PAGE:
Woman Details How Sister Was Publicly Executed for Speaking Against Russia

A Ukrainian woman detailed how pro-Moscow authorities allegedly executed her twin sister in public for speaking out against Russia.

Natalia Chorna said they hanged her 56-year-old sister Tetiana Mudrenko, who worked as a nurse, in the streets of Skadovsk, the Financial Times reported on Friday.

Chorna previously warned her sister about being outspoken about Russia’s war in Ukraine, however she would repeatedly confront Russian troops. Last month, Mudrenko condemned Ukrainian police officers for cooperating with the Russians and cried out that “Skadovsk is Ukraine!”

Prior to her sister’s execution, Chorna tried to contact Mudrenko on October 7 to check on her following that confrontation, but the call dropped. A while later, Ukrainian police officers collaborating with Russia allegedly kidnapped Mudrenko and her husband, 60-year-old Anatoliy Oryekhov, from the front yard of their home, according to Chorna and local eyewitnesses.

Woman details how sister was publicly executed
Above, an activist wearing a Ukranian flag holds a placard of the city of Skadovsk as a demonstration takes place during the ongoing NATO summit in Madrid on June 29. A Ukrainian woman living in the Russian-occupied Kherson Oblast detailed how pro-Moscow authorities allegedly executed her twin sister in public for speaking out against Russia.

Chorna then received a disturbing call on October 15 from a woman who said that Mudrenko died after being dragged into the street and publicly executed.

“She told me that ‘Tanya’ was hanged,” said Chorna, using her sister’s nickname, according to the newspaper. “They poured something into her mouth and then hanged her in front of the courthouse.”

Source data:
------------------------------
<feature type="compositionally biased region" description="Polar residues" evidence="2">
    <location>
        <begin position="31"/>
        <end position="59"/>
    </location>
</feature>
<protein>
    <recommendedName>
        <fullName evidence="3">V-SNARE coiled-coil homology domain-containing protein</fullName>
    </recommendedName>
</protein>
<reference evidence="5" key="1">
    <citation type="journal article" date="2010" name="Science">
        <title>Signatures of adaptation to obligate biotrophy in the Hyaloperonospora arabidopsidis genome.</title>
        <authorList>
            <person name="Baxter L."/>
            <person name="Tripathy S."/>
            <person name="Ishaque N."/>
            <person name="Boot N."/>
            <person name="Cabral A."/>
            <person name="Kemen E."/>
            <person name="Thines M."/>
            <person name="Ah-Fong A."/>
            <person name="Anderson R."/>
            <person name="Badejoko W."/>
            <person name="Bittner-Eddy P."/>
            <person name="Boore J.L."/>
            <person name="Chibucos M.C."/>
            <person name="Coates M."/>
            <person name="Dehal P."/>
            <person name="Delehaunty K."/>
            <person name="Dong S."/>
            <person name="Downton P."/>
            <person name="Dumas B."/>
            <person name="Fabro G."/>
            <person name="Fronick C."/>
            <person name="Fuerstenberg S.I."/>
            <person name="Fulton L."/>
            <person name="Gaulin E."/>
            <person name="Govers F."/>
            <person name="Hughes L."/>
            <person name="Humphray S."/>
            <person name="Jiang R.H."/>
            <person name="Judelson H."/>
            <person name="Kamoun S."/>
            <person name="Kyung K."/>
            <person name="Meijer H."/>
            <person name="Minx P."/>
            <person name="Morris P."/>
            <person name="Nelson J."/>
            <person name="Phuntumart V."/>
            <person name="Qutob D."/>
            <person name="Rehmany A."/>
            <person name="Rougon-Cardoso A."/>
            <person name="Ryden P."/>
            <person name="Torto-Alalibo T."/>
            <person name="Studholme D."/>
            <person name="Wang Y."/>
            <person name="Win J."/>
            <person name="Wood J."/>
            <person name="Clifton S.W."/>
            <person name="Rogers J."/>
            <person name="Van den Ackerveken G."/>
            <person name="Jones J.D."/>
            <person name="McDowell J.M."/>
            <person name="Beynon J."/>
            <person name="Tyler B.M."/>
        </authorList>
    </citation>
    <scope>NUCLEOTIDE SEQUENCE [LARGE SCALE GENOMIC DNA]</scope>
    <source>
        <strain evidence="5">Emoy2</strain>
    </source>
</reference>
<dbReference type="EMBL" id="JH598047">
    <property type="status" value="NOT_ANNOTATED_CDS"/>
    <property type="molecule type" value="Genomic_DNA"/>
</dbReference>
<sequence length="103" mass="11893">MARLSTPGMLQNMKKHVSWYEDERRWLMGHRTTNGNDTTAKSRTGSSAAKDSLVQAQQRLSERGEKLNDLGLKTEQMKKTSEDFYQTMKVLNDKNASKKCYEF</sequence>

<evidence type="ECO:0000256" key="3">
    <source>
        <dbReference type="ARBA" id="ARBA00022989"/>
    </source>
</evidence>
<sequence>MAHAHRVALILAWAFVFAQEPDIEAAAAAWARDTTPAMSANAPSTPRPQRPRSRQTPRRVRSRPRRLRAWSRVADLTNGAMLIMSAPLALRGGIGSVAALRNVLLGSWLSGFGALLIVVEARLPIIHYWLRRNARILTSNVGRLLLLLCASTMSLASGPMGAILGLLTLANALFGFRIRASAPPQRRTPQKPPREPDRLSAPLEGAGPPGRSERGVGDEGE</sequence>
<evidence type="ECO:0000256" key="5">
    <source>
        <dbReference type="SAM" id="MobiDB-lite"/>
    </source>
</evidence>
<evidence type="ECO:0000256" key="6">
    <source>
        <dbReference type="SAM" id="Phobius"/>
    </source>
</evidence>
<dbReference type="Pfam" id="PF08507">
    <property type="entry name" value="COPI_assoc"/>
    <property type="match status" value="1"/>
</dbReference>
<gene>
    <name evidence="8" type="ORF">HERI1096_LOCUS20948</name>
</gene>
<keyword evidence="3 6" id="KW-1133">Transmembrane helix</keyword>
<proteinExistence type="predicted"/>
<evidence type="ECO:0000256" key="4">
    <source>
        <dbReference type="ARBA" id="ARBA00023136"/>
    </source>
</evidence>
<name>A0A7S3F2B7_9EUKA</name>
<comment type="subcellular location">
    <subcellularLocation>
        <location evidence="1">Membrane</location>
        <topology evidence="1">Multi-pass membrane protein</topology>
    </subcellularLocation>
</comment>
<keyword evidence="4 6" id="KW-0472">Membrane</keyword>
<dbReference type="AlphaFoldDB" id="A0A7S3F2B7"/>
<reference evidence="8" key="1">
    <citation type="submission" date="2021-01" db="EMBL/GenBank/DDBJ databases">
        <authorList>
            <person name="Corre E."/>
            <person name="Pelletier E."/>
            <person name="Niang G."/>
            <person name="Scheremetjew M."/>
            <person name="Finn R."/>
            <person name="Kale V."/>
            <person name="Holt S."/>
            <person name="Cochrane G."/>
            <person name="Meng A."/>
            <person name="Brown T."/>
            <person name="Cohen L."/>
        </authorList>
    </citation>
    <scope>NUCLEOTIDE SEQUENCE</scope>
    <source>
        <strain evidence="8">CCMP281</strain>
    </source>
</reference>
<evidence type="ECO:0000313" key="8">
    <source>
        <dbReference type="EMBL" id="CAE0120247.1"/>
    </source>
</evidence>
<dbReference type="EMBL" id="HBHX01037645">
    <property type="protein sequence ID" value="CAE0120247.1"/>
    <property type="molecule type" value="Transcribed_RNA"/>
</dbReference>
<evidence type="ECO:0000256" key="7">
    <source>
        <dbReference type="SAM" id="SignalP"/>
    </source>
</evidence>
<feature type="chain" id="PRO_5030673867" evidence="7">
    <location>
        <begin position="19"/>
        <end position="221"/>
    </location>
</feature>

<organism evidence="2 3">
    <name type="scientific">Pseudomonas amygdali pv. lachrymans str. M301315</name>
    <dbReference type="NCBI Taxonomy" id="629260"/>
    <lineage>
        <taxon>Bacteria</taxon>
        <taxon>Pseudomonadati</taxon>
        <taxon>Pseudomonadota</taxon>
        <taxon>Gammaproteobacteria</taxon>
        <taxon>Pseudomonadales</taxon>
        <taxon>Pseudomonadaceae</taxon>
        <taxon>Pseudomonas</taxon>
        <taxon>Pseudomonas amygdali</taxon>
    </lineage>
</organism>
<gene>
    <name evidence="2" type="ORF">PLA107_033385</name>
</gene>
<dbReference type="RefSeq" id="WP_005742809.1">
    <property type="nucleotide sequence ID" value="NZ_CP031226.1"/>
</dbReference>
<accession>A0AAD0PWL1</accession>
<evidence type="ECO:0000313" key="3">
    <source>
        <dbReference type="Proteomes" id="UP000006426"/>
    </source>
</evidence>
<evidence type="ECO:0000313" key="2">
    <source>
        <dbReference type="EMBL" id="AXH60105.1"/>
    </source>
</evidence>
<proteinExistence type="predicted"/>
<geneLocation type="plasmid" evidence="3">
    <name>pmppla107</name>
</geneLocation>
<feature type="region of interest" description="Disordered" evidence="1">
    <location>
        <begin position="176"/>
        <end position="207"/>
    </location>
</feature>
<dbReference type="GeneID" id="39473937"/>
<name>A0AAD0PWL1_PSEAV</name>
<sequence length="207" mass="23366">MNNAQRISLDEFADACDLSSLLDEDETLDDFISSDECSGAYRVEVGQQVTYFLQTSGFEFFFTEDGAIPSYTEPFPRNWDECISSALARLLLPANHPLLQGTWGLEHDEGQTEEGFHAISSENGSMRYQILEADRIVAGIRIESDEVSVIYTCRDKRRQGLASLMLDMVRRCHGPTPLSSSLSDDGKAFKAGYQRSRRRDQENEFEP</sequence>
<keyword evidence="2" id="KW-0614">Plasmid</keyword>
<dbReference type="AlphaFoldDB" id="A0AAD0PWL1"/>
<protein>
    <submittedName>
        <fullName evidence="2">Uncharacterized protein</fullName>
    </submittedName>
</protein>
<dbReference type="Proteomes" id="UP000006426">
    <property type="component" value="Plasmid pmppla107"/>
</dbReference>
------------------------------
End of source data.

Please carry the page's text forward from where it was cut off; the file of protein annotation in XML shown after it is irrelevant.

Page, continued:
Meanwhile, Oryekhov was held in captivity, but was later released, according to the woman who called Chorna. However, he was left with a broken arm and signs of beatings. He disappeared again and nobody has seen him or heard from him since.

A local morgue told Chorna that her sister died from “mechanical asphyxiation” according to her death certificate. The Media Initiative for Human Rights (MIHR), a Ukrainian nonprofit, confirmed Mudrenko’s cause of death in an October 19 post. The group also wrote last month on Telegram that it “had established numerous instances of murder and torture of local residents during the temporary occupation” of the Kherson region, according to the Financial Times.

Newsweek reached out to the Ukrainian foreign affairs ministry for comment.

Massacres in Bucha

Ukraine’s civilians have been experiencing similar harrowing moments in different parts of the country since Russia’s invasion began in late February. Bucha, a town near the Ukrainian capital Kyiv, saw alleged atrocities committed by Russian soldiers in April.

Hundreds of bodies were found on the streets, prompting Ukrainian authorities to launch an investigation looking into potential war crimes committed by Russian forces after they withdrew from the town.

Ukrainian authorities filed criminal charges in April against 10 Russian soldiers accused of participating in the alleged crimes. Meanwhile, the Institute for the Study of War (ISW), citing a report by Radio Free Europe/Radio Liberty (RFE/FL), assessed that Russia’s 64th Separate Guards Motor Rifle Brigade, who were linked to the alleged crimes, were likely destroyed, possibly as “part of an intentional Kremlin effort to conceal the war crimes it committed in Kyiv Oblast.”

Meanwhile, Ukrainian President Volodymyr Zelensky said on April 5, during a speech to the United Nations Security Council, that his country had “conclusive evidence” that Russia committed a massacre in Bucha.

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